In June 2015, managers of both the Kaibab National Forest and Grand Canyon National Park in northern Arizona were recognized for the leadership role they’ve played in managing wildland fire across the landscape and jurisdictional boundaries for the purpose of improving forest health conditions.
Northern Arizona Land Managers Recognized for Leadership in Fire Management
Grand Canyon National Park, Arizona
Cohesive Strategy–Maintain and Restore Resilient Landscapes*
Cohesive Strategy–Response to Wildfire*
Commitment to Restoration of Fire Adapted Ecosystems
From the Kaibab National Forest, former Forest Supervisor Mike Williams, North Kaibab District Ranger Randall Walker, Tusayan District Ranger James Simino, and Williams District Ranger Danelle D. Harrison were honored with the “Excellence in Line Officer Commitment to Restoration of Fire Adapted Ecosystems” award by the Forest Service National Line Officers Team. The group award recognizes the efforts made by the leadership of the Kaibab National Forest in the restoration of forest ecosystems through the use of a variety of tools including wildfire, prescribed fire, and manual and mechanical fuel treatments.
“This group award represents well-deserved, national-level recognition of the significant work accomplished on a landscape scale by these line officers and by all the employees of the Kaibab National Forest,” said Art Gonzales, fire staff officer for the Kaibab. “These individuals have provided an unwavering level of support that has allowed the Kaibab National Forest and its employees to be national leaders in restoring fire-adapted ecosystems.”
In 2014, the Kaibab National Forest treated almost 29,000 acres with wildfire managed to achieve resource objectives, including the approximately 11,000-acre Sitgreaves Complex Fire that was active for two months in an area extremely visible by local communities and members of the visiting public. Of particular note, the Kaibab’s average cost per acre of wildfires managed to benefit forest resources was about $133 per acre, versus the average cost of $2,500 per acre for wildfire with a full suppression strategy. The forest also treated thousands of additional acres with prescribed fire and various vegetation treatments.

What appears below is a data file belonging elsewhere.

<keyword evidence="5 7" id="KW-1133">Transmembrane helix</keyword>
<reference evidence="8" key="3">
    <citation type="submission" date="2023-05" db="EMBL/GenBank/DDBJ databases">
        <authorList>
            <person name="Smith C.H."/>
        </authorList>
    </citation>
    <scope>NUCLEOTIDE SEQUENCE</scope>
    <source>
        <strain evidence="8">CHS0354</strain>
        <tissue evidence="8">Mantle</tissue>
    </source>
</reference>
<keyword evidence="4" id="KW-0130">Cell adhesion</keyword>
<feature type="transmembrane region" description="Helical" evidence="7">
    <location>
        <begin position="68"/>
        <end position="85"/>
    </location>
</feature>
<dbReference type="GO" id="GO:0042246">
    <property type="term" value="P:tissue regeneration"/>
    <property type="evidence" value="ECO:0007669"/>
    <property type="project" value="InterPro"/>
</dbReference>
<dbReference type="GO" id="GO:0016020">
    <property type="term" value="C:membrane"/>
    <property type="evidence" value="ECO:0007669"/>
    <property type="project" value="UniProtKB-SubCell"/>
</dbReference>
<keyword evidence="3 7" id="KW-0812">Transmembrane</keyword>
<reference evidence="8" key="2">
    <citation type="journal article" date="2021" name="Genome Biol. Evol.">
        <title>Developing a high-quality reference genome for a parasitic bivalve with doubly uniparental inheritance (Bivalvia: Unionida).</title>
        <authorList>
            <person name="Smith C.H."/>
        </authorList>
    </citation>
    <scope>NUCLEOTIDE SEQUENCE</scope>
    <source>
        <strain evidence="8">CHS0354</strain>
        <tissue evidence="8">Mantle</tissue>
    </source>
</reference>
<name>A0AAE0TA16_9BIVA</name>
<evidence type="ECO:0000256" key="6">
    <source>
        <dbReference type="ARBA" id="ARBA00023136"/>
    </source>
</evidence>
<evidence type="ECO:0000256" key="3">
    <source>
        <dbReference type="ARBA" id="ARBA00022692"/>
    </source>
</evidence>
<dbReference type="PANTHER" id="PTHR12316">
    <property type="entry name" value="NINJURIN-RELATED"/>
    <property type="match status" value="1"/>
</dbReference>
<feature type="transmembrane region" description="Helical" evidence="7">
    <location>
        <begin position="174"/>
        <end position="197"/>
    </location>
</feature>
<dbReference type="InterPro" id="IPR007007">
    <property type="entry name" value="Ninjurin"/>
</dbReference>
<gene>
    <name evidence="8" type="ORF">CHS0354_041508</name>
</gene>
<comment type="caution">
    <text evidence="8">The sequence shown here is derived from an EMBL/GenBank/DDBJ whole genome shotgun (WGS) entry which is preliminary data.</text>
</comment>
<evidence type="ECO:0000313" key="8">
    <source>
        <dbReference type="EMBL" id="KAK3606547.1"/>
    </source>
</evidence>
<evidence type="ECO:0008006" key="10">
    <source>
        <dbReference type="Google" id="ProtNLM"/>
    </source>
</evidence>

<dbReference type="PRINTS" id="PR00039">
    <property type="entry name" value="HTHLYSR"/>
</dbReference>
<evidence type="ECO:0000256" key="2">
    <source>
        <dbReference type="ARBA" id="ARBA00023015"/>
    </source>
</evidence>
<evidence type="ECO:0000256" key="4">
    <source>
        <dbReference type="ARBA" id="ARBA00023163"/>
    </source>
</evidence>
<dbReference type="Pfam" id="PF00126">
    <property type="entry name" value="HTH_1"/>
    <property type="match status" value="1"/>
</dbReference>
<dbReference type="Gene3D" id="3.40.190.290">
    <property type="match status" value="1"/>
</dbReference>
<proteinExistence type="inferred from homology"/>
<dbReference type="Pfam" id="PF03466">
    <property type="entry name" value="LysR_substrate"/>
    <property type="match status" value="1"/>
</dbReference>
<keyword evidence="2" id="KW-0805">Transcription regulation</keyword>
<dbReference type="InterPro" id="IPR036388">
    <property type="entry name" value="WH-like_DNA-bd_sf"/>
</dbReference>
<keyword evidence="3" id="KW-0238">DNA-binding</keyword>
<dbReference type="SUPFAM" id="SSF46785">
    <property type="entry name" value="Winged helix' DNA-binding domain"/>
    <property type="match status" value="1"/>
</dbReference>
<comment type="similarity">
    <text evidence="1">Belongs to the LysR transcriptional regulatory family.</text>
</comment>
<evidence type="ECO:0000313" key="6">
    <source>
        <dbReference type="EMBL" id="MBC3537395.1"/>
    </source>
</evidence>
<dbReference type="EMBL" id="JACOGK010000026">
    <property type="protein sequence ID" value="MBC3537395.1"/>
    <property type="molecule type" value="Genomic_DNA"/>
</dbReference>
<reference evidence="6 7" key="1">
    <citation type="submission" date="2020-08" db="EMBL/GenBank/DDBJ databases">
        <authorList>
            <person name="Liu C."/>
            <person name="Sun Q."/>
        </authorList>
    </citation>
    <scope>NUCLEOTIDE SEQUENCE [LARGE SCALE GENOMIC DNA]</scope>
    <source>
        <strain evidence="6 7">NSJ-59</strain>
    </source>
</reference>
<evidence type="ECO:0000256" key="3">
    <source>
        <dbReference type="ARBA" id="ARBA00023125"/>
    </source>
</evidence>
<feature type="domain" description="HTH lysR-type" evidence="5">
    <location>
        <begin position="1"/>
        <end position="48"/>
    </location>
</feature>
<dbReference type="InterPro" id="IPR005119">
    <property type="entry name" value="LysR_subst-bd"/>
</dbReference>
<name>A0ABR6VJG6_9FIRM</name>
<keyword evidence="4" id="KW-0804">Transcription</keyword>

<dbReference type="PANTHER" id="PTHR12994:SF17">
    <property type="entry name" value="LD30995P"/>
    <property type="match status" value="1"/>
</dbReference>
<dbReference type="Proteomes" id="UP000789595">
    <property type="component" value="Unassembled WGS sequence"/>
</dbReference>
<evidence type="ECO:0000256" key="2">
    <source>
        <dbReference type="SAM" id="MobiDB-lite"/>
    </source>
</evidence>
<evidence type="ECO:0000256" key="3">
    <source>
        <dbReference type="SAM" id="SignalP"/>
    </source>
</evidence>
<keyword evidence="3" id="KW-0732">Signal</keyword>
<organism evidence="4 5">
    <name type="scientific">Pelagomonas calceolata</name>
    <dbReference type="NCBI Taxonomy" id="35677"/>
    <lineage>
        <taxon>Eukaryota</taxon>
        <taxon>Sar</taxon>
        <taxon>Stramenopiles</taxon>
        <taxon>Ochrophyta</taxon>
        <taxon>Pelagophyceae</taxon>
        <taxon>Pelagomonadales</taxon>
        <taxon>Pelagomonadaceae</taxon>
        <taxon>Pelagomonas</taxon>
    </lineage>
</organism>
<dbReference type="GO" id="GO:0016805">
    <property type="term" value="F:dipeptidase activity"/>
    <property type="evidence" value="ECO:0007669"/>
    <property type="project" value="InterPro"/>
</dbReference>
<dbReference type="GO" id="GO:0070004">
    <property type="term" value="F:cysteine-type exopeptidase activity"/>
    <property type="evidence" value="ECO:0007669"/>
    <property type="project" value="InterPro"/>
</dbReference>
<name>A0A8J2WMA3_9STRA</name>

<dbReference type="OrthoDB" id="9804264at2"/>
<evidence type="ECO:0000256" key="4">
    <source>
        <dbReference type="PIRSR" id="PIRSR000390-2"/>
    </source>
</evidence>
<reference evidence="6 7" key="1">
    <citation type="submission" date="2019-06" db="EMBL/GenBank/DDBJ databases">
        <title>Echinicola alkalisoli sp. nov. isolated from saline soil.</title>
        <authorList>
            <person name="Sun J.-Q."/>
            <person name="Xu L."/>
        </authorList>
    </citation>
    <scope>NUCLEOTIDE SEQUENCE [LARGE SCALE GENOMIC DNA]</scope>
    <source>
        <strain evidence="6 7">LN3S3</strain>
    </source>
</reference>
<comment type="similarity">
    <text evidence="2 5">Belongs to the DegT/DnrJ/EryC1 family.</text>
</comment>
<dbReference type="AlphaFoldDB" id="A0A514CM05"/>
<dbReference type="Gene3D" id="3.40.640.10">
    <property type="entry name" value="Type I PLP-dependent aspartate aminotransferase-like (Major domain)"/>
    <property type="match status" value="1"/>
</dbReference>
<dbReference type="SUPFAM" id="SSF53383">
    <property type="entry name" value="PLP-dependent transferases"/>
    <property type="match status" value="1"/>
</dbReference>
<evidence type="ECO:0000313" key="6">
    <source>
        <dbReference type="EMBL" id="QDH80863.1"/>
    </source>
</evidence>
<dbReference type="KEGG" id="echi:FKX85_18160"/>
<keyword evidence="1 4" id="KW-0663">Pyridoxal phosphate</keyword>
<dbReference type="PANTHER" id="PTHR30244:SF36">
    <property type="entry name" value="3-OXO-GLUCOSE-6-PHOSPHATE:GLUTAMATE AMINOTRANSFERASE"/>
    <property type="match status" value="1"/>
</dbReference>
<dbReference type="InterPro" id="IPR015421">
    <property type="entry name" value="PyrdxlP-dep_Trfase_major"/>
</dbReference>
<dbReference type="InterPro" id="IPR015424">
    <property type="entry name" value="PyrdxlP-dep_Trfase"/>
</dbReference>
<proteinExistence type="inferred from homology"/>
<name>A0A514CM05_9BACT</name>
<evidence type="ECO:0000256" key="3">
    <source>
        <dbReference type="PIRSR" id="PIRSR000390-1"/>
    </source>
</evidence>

Leadership in Fire Management
FromGrand Canyon National Park, Superintendent Dave Uberuaga was the recipient of the “Superintendent Fire Management Achievement Award” from the Intermountain Region of the National Park Service. The award is given annually to an Intermountain Region park superintendent who actively supports and is fully engaged with their unit’s fire management program.
“Grand Canyon National Park is one of the most complex programs within the agency both in terms of park and fire management,” read the letter to Uberuaga announcing his selection for the award. “The park has recognized that wildland fire is an integral part of the landscape. … Without your leadership the 2014 fire season would not have been as successful as it was.”
During the 2014 season, the park managed both the Kanabownits and Galahad fires over an extended period of time and had identified large planning areas for the potential expansion of the fires. Also noted in the award citation were Grand Canyon National Park’s mechanical and prescribed fire applications used to manage vegetation, and the Slopes Prescribed Fire project on the North Rim that was highlighted for its role in enhancing the park’s ability to better manage large fires in mixed conifer fuels in the future.
“Dave is very deserving of this recognition,” said Jay Lusher, chief of fire and aviation for Grand Canyon National Park. “He takes a hands-on approach with our fire program by making the time to interact and engage with crews on the ground during fire operations. To me, this instills confidence and camaraderie and allows for shared vision and purpose as we implement projects.”
Landscape Scale Management
Not only do Kaibab National Forest and Grand Canyon National Park share borders both north and south of the canyon, but the managers of each share a commitment to restoring fire-adapted ecosystems on a landscape scale and providing the leadership necessary to accomplish that important work.
The forest and park work together daily across jurisdictional boundaries on a variety of projects and even share a fire management organization on the north side. The North Zone Fire Management organization includes personnel from both the North Kaibab Ranger District of the Kaibab National Forest and the North Rim of Grand Canyon National Park.
“Managing fire on a landscape scale and across administrative boundaries is key to building resiliency throughout the ecosystem,” said North Kaibab District Ranger Randall Walker, who was one of the recipients of the Forest Service award. “Together, we can maintain and build resilient landscapes; help protect the public, nearby communities and important infrastructure; and create a safe, effective and appropriate response to wildfire.”
Contact: Jay Lusher, Grand Canyon National Park Fire Management Officer
Phone: (928) 638-7921
Last updated: December 14, 2017